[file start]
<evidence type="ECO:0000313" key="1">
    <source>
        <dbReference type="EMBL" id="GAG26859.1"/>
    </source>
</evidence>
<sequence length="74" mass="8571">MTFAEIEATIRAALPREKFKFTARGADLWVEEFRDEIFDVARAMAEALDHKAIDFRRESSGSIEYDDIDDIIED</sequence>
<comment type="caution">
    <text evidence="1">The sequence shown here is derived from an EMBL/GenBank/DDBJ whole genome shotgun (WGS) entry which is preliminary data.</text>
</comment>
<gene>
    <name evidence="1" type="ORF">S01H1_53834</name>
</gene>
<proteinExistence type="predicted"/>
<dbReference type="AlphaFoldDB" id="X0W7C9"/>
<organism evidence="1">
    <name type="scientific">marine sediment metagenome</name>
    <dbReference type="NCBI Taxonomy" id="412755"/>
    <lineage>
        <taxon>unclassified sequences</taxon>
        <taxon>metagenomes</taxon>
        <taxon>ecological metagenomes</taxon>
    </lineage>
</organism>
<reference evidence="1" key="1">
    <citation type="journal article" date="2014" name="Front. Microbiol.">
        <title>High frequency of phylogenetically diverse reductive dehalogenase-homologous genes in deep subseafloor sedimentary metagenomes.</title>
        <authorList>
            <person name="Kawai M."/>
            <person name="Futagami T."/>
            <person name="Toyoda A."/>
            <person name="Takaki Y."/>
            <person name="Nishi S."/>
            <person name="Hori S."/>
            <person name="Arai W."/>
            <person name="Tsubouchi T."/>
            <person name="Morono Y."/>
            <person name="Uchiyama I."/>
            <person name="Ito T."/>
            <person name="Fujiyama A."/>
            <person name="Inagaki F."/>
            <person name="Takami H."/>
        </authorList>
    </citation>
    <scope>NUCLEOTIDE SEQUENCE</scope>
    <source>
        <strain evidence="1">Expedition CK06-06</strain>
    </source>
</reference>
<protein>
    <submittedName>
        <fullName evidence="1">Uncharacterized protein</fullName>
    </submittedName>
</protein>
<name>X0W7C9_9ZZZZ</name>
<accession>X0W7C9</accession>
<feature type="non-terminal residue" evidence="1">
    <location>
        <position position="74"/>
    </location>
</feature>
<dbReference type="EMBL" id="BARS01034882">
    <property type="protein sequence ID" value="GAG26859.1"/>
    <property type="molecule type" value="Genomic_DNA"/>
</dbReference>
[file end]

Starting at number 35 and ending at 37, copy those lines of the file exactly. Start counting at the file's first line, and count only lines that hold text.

            <person name="Tsubouchi T."/>
            <person name="Morono Y."/>
            <person name="Uchiyama I."/>